From dealing with algorithm updates to becoming accustomed to new acquisition channels and technology, marketers are used to being agile. Even so, the widespread cancellation of live events made even the most experienced professionals take a deep breath and rethink their strategies.
Here are some of the biggest lessons we learned along the way.
1. Digital and in-person conferences are not the same
When transitioning a live event into a digital experience, it can be tempting to simply reformat the content and publish it online. But just because you could do that doesn't mean that you should.
Instead, go back to the foundation: why you're hosting the event in the first place. The purpose of the event should be what drives the strategy of the digital event.
For example, if the goal of the event is to generate sales, the end digital product is probably going to look different from another that has its goal the providing of an engaging networking experience.
Once you know why you're spending time and energy on the event, making decisions about format, packaging and collateral, length, and overall experience should become a easier.
In our case, Newmar's annual dealer meeting was the company's biggest opportunity to showcase new products to dealers. So that was what our virtual event focused on—showcasing the product, engaging dealers, and educating them about the new updates and features of the 2021 product line.
2. Err on the side of being concise
Just because your conference was scheduled to take place over the course of three or four days doesn't mean your digital event needs to last the same amount of time. The more concise you can make the content—while not sacrificing any important information—the better the engagement and retention of your audience.
For the virtual event we launched, we made sure to create distinct paths that attendee dealers could navigate to—from keynote addresses to individual product walkthroughs. The more organized and on-point the content was, the higher the engagement and probability that the audience consumed the entire video.
3. Bring on help if you need it
If you've never planned, organized, or executed a virtual event, chances are good you don't have the necessary technology in place. The good news: martech has exploded over the past few years, and there are lots of options out there. The bad news: vetting technology and getting up to speed on how to use it takes time—a luxury you might not have.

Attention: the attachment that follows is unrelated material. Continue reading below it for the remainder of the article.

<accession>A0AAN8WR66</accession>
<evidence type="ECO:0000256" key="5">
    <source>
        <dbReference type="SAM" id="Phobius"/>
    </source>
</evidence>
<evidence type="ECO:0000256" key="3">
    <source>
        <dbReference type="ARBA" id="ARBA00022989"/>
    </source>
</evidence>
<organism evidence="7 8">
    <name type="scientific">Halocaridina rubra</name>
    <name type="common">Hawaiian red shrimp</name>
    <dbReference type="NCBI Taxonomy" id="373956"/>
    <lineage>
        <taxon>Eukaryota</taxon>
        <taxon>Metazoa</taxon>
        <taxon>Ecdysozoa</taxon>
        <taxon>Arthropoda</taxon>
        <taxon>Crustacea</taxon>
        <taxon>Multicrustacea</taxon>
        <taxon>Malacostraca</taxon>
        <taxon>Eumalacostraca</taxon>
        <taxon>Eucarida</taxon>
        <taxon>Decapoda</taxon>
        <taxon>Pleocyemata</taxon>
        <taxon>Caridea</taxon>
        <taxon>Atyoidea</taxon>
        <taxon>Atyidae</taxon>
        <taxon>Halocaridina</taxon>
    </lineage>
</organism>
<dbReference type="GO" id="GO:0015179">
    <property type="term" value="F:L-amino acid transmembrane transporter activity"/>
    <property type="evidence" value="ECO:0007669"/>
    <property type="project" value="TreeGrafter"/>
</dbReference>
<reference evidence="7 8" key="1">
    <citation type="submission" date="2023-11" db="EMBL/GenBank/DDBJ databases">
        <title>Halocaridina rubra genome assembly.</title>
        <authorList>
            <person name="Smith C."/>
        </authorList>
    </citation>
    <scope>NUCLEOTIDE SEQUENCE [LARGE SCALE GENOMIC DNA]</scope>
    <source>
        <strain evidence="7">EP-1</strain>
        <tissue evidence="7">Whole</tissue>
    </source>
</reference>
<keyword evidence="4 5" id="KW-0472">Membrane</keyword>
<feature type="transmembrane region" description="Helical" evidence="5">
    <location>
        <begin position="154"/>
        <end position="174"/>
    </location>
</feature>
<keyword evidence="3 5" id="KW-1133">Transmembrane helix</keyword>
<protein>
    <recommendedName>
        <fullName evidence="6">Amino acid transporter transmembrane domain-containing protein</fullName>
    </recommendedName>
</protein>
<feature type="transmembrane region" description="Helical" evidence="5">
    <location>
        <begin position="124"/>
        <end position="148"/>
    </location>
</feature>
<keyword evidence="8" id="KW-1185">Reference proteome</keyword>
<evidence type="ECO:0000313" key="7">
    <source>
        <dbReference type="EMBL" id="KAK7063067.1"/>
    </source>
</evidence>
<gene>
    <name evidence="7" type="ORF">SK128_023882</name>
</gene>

Whether you bring on a partner or you buy a new piece of martech to help bring the event to life, the most important thing is to plan for it. Choosing to own all the logistics and content yourself could save you money, but it will also take more time and internal resources to bring it to life. Plan accordingly.
We had already been planning the in-person dealer meeting when businesses started canceling events. Once we knew the meeting had to take place virtually, we brought in a video platform partner to help with production and the content library that dealers used to access the event.
In the end, it took our team, the video team, and our client's internal team to get the job done.
4. Clear communication is (still) critical
When you're planning an event, people want to know what's happening and when. That doesn't change when you go digital.
Just as you would for an in-person event, set expectations up front. Let your audience know how long they can expect sessions to be, how they'll be able to log on, whom to contact if they have questions, what they can expect to learn from each piece of content, and so on.
For our event, we had to make the decision to go virtual in a matter of days. On our end, everything seemed to be changing constantly, and we didn't want dealers to be confused. We were intentional with how we communicated; as a result, we ended up retaining roughly 85% of the dealers planning to attend the in-person event.
Ultimately, confusion and disorganization give people an excuse to drop off or skip the event entirely. You must effectively and efficiently communicating important event details.
5. Analytics are a major upside of going virtual
When hosting an in-person event, you'd likely gather a few pieces of information—name, email, company, job title, etc.—about attendees through the registration process. In the world of virtual events, the possibilities are endless—but only if you plan them.
My advice: take advantage of the digital platform. If you're hosting a virtual event, think through how you're gathering information, what information to gather, and how you'll use that information to engage your audience.
For example, if you were hosting an in-person conference, it might be close to impossible to track which talks and breakout sessions certain individuals attended. With a virtual conference, you could track the different paths people take, how long they engage with a session, capture every question they have through virtual Q&A, and what kinds of topics they seem to be interested in. Then, with that information, you could follow up after the event with relevant e-books, whitepapers, and blog posts based on their interests.
Though nothing really compares to the experience of an in-person event, the biggest benefit for marketers shifting toward digital events is the ability to gather valuable information—and use it to enhance the customer experience.
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As the marketing world quickly shifted to digital, widespread event cancellation and re-imagination were a lot like ripping off a band-aid: It stings at first, but it needs to happen at some point.
Though they can be tough to pull off, virtual events are a marketing muscle that businesses will need to learn how to flex from now on.
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